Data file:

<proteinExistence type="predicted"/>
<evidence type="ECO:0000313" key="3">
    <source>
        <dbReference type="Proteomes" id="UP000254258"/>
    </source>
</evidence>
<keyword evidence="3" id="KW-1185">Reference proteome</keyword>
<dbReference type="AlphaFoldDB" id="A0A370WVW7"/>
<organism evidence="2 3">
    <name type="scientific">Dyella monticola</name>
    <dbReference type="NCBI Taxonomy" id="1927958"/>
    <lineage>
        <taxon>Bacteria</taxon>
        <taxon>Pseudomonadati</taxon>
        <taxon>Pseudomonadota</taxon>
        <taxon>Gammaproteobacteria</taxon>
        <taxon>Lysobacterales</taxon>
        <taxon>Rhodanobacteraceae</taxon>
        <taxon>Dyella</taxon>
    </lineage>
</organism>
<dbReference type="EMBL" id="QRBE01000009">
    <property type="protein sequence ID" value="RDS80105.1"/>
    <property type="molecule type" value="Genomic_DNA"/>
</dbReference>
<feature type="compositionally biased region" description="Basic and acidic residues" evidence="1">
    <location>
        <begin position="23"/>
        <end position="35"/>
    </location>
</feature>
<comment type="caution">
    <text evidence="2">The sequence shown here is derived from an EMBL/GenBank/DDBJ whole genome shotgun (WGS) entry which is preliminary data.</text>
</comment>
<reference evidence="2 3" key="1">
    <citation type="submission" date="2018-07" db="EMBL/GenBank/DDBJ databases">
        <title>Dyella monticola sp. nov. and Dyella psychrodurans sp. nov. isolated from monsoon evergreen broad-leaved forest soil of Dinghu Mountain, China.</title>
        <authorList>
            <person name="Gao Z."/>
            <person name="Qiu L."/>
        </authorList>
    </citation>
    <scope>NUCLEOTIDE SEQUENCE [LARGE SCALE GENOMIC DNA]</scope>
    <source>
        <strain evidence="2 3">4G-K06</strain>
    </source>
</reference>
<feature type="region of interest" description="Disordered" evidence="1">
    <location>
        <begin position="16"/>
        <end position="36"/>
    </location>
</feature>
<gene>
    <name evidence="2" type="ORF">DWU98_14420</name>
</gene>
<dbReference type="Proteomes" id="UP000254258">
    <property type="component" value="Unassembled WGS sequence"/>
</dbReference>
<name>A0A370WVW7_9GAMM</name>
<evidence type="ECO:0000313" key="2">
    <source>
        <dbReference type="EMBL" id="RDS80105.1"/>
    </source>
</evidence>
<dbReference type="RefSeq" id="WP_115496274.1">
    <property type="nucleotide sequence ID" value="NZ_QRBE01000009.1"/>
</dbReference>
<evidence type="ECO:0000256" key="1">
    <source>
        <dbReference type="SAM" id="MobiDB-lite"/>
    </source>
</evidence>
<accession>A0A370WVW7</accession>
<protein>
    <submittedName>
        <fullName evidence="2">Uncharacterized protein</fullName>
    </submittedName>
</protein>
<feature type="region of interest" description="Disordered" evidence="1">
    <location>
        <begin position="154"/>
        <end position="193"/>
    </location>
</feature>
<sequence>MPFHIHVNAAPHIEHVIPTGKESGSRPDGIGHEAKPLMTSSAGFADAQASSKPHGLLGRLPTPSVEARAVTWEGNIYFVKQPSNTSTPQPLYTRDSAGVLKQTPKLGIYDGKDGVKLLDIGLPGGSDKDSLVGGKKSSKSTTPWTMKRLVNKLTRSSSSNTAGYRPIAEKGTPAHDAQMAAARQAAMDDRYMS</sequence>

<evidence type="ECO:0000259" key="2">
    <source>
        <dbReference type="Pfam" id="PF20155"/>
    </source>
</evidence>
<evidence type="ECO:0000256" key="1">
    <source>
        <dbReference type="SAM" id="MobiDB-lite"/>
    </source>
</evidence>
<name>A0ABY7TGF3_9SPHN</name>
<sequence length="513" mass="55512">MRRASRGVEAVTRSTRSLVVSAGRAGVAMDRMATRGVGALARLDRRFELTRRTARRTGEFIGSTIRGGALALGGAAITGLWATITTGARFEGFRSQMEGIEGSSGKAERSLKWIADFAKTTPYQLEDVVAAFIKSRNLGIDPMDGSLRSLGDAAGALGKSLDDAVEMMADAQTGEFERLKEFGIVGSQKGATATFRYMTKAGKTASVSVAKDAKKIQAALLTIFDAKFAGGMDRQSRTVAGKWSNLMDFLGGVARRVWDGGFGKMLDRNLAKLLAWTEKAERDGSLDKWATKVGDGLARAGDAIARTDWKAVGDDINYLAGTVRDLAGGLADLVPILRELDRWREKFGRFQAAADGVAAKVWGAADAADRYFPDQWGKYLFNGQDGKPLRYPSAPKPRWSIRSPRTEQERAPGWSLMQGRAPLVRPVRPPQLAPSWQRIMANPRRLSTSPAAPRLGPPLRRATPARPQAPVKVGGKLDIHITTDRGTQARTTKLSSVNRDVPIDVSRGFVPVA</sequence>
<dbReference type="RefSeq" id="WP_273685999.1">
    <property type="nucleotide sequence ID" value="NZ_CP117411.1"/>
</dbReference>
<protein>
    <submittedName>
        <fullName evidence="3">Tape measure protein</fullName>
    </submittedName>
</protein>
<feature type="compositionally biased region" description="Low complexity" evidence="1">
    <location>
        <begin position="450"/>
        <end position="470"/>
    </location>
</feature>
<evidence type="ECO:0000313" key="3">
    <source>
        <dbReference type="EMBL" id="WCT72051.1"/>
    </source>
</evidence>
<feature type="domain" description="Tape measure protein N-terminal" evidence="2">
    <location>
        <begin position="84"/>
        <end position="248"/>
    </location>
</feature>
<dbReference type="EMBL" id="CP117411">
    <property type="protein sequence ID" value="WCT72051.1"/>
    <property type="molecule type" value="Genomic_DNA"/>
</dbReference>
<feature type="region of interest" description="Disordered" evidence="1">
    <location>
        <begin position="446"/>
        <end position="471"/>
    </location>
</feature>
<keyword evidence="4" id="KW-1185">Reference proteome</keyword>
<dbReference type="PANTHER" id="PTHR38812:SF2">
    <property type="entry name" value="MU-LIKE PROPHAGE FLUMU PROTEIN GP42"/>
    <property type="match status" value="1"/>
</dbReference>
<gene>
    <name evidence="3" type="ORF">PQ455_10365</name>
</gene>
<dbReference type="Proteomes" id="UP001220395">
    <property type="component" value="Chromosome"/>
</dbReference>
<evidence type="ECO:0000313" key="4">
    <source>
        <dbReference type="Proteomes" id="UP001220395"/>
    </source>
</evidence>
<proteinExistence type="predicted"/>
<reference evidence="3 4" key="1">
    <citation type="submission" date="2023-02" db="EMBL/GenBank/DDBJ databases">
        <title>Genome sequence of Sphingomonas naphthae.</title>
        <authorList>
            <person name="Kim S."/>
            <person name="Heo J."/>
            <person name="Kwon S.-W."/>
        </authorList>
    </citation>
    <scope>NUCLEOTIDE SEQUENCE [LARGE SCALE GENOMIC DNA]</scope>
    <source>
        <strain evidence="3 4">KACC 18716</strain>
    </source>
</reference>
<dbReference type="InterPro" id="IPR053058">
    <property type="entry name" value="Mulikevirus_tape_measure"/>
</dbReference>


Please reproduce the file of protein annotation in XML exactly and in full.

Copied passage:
<proteinExistence type="predicted"/>
<evidence type="ECO:0000313" key="3">
    <source>
        <dbReference type="Proteomes" id="UP000254258"/>
    </source>
</evidence>
<keyword evidence="3" id="KW-1185">Reference proteome</keyword>
<dbReference type="AlphaFoldDB" id="A0A370WVW7"/>
<organism evidence="2 3">
    <name type="scientific">Dyella monticola</name>
    <dbReference type="NCBI Taxonomy" id="1927958"/>
    <lineage>
        <taxon>Bacteria</taxon>
        <taxon>Pseudomonadati</taxon>
        <taxon>Pseudomonadota</taxon>
        <taxon>Gammaproteobacteria</taxon>
        <taxon>Lysobacterales</taxon>
        <taxon>Rhodanobacteraceae</taxon>
        <taxon>Dyella</taxon>
    </lineage>
</organism>
<dbReference type="EMBL" id="QRBE01000009">
    <property type="protein sequence ID" value="RDS80105.1"/>
    <property type="molecule type" value="Genomic_DNA"/>
</dbReference>
<feature type="compositionally biased region" description="Basic and acidic residues" evidence="1">
    <location>
        <begin position="23"/>
        <end position="35"/>
    </location>
</feature>
<comment type="caution">
    <text evidence="2">The sequence shown here is derived from an EMBL/GenBank/DDBJ whole genome shotgun (WGS) entry which is preliminary data.</text>
</comment>
<reference evidence="2 3" key="1">
    <citation type="submission" date="2018-07" db="EMBL/GenBank/DDBJ databases">
        <title>Dyella monticola sp. nov. and Dyella psychrodurans sp. nov. isolated from monsoon evergreen broad-leaved forest soil of Dinghu Mountain, China.</title>
        <authorList>
            <person name="Gao Z."/>
            <person name="Qiu L."/>
        </authorList>
    </citation>
    <scope>NUCLEOTIDE SEQUENCE [LARGE SCALE GENOMIC DNA]</scope>
    <source>
        <strain evidence="2 3">4G-K06</strain>
    </source>
</reference>
<feature type="region of interest" description="Disordered" evidence="1">
    <location>
        <begin position="16"/>
        <end position="36"/>
    </location>
</feature>
<gene>
    <name evidence="2" type="ORF">DWU98_14420</name>
</gene>
<dbReference type="Proteomes" id="UP000254258">
    <property type="component" value="Unassembled WGS sequence"/>
</dbReference>
<name>A0A370WVW7_9GAMM</name>
<evidence type="ECO:0000313" key="2">
    <source>
        <dbReference type="EMBL" id="RDS80105.1"/>
    </source>
</evidence>
<dbReference type="RefSeq" id="WP_115496274.1">
    <property type="nucleotide sequence ID" value="NZ_QRBE01000009.1"/>
</dbReference>
<evidence type="ECO:0000256" key="1">
    <source>
        <dbReference type="SAM" id="MobiDB-lite"/>
    </source>
</evidence>
<accession>A0A370WVW7</accession>
<protein>
    <submittedName>
        <fullName evidence="2">Uncharacterized protein</fullName>
    </submittedName>
</protein>
<feature type="region of interest" description="Disordered" evidence="1">
    <location>
        <begin position="154"/>
        <end position="193"/>
    </location>
</feature>
<sequence>MPFHIHVNAAPHIEHVIPTGKESGSRPDGIGHEAKPLMTSSAGFADAQASSKPHGLLGRLPTPSVEARAVTWEGNIYFVKQPSNTSTPQPLYTRDSAGVLKQTPKLGIYDGKDGVKLLDIGLPGGSDKDSLVGGKKSSKSTTPWTMKRLVNKLTRSSSSNTAGYRPIAEKGTPAHDAQMAAARQAAMDDRYMS</sequence>

<evidence type="ECO:0000259" key="2">
    <source>
        <dbReference type="Pfam" id="PF20155"/>
    </source>
</evidence>
<evidence type="ECO:0000256" key="1">
    <source>
        <dbReference type="SAM" id="MobiDB-lite"/>
    </source>
</evidence>
<name>A0ABY7TGF3_9SPHN</name>
<sequence length="513" mass="55512">MRRASRGVEAVTRSTRSLVVSAGRAGVAMDRMATRGVGALARLDRRFELTRRTARRTGEFIGSTIRGGALALGGAAITGLWATITTGARFEGFRSQMEGIEGSSGKAERSLKWIADFAKTTPYQLEDVVAAFIKSRNLGIDPMDGSLRSLGDAAGALGKSLDDAVEMMADAQTGEFERLKEFGIVGSQKGATATFRYMTKAGKTASVSVAKDAKKIQAALLTIFDAKFAGGMDRQSRTVAGKWSNLMDFLGGVARRVWDGGFGKMLDRNLAKLLAWTEKAERDGSLDKWATKVGDGLARAGDAIARTDWKAVGDDINYLAGTVRDLAGGLADLVPILRELDRWREKFGRFQAAADGVAAKVWGAADAADRYFPDQWGKYLFNGQDGKPLRYPSAPKPRWSIRSPRTEQERAPGWSLMQGRAPLVRPVRPPQLAPSWQRIMANPRRLSTSPAAPRLGPPLRRATPARPQAPVKVGGKLDIHITTDRGTQARTTKLSSVNRDVPIDVSRGFVPVA</sequence>
<dbReference type="RefSeq" id="WP_273685999.1">
    <property type="nucleotide sequence ID" value="NZ_CP117411.1"/>
</dbReference>
<protein>
    <submittedName>
        <fullName evidence="3">Tape measure protein</fullName>
    </submittedName>
</protein>
<feature type="compositionally biased region" description="Low complexity" evidence="1">
    <location>
        <begin position="450"/>
        <end position="470"/>
    </location>
</feature>
<evidence type="ECO:0000313" key="3">
    <source>
        <dbReference type="EMBL" id="WCT72051.1"/>
    </source>
</evidence>
<feature type="domain" description="Tape measure protein N-terminal" evidence="2">
    <location>
        <begin position="84"/>
        <end position="248"/>
    </location>
</feature>
<dbReference type="EMBL" id="CP117411">
    <property type="protein sequence ID" value="WCT72051.1"/>
    <property type="molecule type" value="Genomic_DNA"/>
</dbReference>
<feature type="region of interest" description="Disordered" evidence="1">
    <location>
        <begin position="446"/>
        <end position="471"/>
    </location>
</feature>
<keyword evidence="4" id="KW-1185">Reference proteome</keyword>
<dbReference type="PANTHER" id="PTHR38812:SF2">
    <property type="entry name" value="MU-LIKE PROPHAGE FLUMU PROTEIN GP42"/>
    <property type="match status" value="1"/>
</dbReference>
<gene>
    <name evidence="3" type="ORF">PQ455_10365</name>
</gene>
<dbReference type="Proteomes" id="UP001220395">
    <property type="component" value="Chromosome"/>
</dbReference>
<evidence type="ECO:0000313" key="4">
    <source>
        <dbReference type="Proteomes" id="UP001220395"/>
    </source>
</evidence>
<proteinExistence type="predicted"/>
<reference evidence="3 4" key="1">
    <citation type="submission" date="2023-02" db="EMBL/GenBank/DDBJ databases">
        <title>Genome sequence of Sphingomonas naphthae.</title>
        <authorList>
            <person name="Kim S."/>
            <person name="Heo J."/>
            <person name="Kwon S.-W."/>
        </authorList>
    </citation>
    <scope>NUCLEOTIDE SEQUENCE [LARGE SCALE GENOMIC DNA]</scope>
    <source>
        <strain evidence="3 4">KACC 18716</strain>
    </source>
</reference>
<dbReference type="InterPro" id="IPR053058">
    <property type="entry name" value="Mulikevirus_tape_measure"/>
</dbReference>